Now go to a website with budget figures for a school district (www.ops.org/budget for the state’s largest, the Omaha Public Schools, is a good place to start) and scan through all the budget items administrators call for. Jumpin’ Jehoshaphat: all those people doing all those things beyond delivering the old 3 R’s. Now, some of the things that cost money to manage in our schools have been imposed by regulatory agencies in what administrators call ‘’unfunded mandates,’’ always uttered with frowns and tight lips. But many, many of these costs were brought on by the school administrators themselves -- by their voluntary choice.

It looks as though they have been trying to justify their own jobs, in taking on new programs and activities to administer in schools.

To ‘’look good on paper,’’ in other words . . . to follow after fads and fluff instead of keeping their noses to the grindstone in the delivery of educational basics and foundations, which is what taxpayers and parents want for kids.

And the sad thing is, school administrators have for the most part come up through the ranks of school bureaucracies and don’t even know this is a problem. They’ve been steeped like human tea bags in a culture of ‘’What’s new? Let’s try it!’’ The basics, including the 3 R’s, fell by the wayside and got lost in all the new activities, each with a whole ‘nother set of problems to distract public schools away from their basic mission, and a whole ‘nother set of expenses to bear, including new people to hire and administer.

That’s how come schooling costs so much more today than a generation ago, even though K-12 enrollments are about the same or even less.

Want proof? Talk to just about any employer, and they’ll just shake their heads over how poorly today’s graduates read, write, figure and think. And yet we’re spending nearly $14,000 per child per year.

Bottom line: school administrators have ‘’over-fancified’’ the schools in order to make themselves look good and worth those deluxe salaries.

Now, look. They’re only human. It’s ridiculous to put them in a situation where the checks and balances on their spending are feeble at best -- administrators far outmuscle school-board members in these matters -- and expect them to view their spending patterns the way detached outsiders do.

It’s ridiculous to put administrators into collective bargaining positions with their old cronies from their teaching days who are still in the union, and expect to have fiscal restraint come out of it. We all know having educators on both sides of the bargaining table is the reason we have so many more people making so much more money doing so many more non-educational tasks in education today. It all started when President Kennedy said in the 1960s that public servants could unionize. Boom! That was the old ballgame in transforming schools from a public service to a money-making proposition for public servants.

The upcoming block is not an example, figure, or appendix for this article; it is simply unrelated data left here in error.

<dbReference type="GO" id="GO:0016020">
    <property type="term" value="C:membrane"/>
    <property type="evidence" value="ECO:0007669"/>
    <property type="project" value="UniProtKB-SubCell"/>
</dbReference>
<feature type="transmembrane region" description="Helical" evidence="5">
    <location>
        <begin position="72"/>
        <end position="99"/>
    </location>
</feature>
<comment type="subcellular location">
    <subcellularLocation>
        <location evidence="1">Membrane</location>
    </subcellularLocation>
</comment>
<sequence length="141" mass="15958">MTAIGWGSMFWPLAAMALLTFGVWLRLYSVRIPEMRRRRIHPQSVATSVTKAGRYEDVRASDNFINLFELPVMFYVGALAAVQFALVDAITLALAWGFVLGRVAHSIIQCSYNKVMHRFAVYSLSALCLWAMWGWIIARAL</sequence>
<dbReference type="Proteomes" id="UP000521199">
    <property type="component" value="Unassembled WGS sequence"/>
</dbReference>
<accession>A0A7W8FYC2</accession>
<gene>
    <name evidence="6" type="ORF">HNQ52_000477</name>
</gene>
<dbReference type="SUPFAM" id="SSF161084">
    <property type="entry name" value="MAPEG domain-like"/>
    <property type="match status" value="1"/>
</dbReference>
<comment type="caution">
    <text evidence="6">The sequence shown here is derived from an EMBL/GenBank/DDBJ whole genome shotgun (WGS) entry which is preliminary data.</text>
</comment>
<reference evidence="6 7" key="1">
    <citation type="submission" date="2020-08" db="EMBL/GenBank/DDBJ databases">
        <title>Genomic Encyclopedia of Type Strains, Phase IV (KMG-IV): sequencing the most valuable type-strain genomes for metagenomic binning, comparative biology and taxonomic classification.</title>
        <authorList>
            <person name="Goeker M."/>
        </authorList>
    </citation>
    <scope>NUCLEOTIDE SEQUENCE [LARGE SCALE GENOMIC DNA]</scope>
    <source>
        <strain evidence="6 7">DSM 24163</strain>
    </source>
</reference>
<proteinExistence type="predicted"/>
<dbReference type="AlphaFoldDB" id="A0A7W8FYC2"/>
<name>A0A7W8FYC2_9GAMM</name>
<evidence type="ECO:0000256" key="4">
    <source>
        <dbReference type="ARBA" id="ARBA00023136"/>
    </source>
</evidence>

I’m not saying school administrators aren’t trying to be good public servants. Of course they are. I’m also not saying they are reckless and wanton in their budget decisions. They’re neither ogres nor doormats. In fact, the ones I know are really nice, smart people.

They’re just in a no-win situation. There’s a natural tendency among human beings to want to strive for a little bit more than the other guy has . . . and when you have unlimited access to taxpayer dollars, that winds up as empire-building and featherbedding in the public schools. It gets ridiculous. And it’s catching.

Consider the salary set for the incoming superintendent of the Lincoln Public Schools: $200,000 plus perks. That is going to have huge cascading consequences in administrative salaries across the state as the ‘’keep up with the Joneses’’ syndrome kicks in.

Back in September 2000, the Grand Island Independent reported that 11 Nebraska superintendents were earning more than $100,000 a year in base salary, led by Phillip Schoo of the Lincoln schools, who was making $133,075 at the time. The cost of those high salaries goes far beyond the salaries. For example, Bev Bennett of the Nebraska Education and Research Council (NERC) in nearby Roca, Neb., says that when Schoo was hired nearly 20 years ago, he was given a $10,000 desk.

Consider the claim made by people like Mrs. Bennett that a lot of the problems in schools and their budgets today were actually brought on us by the school administrators themselves. For instance, Mrs. Bennett said that outcome-based education, which was opposed by no school superintendents or administrators that she is aware of, imposed gigantic new expenses on schools over the past 15 years or so. This philosophy of school management, which pervades public schools today, requires the massive new hiring of non-classroom personnel in everything from the administration of Nebraska’s crazy quilt of assessments, to incredible new record-keeping requirements, to high-paid school psychologists, to in-school health aides and social workers, and on down the line.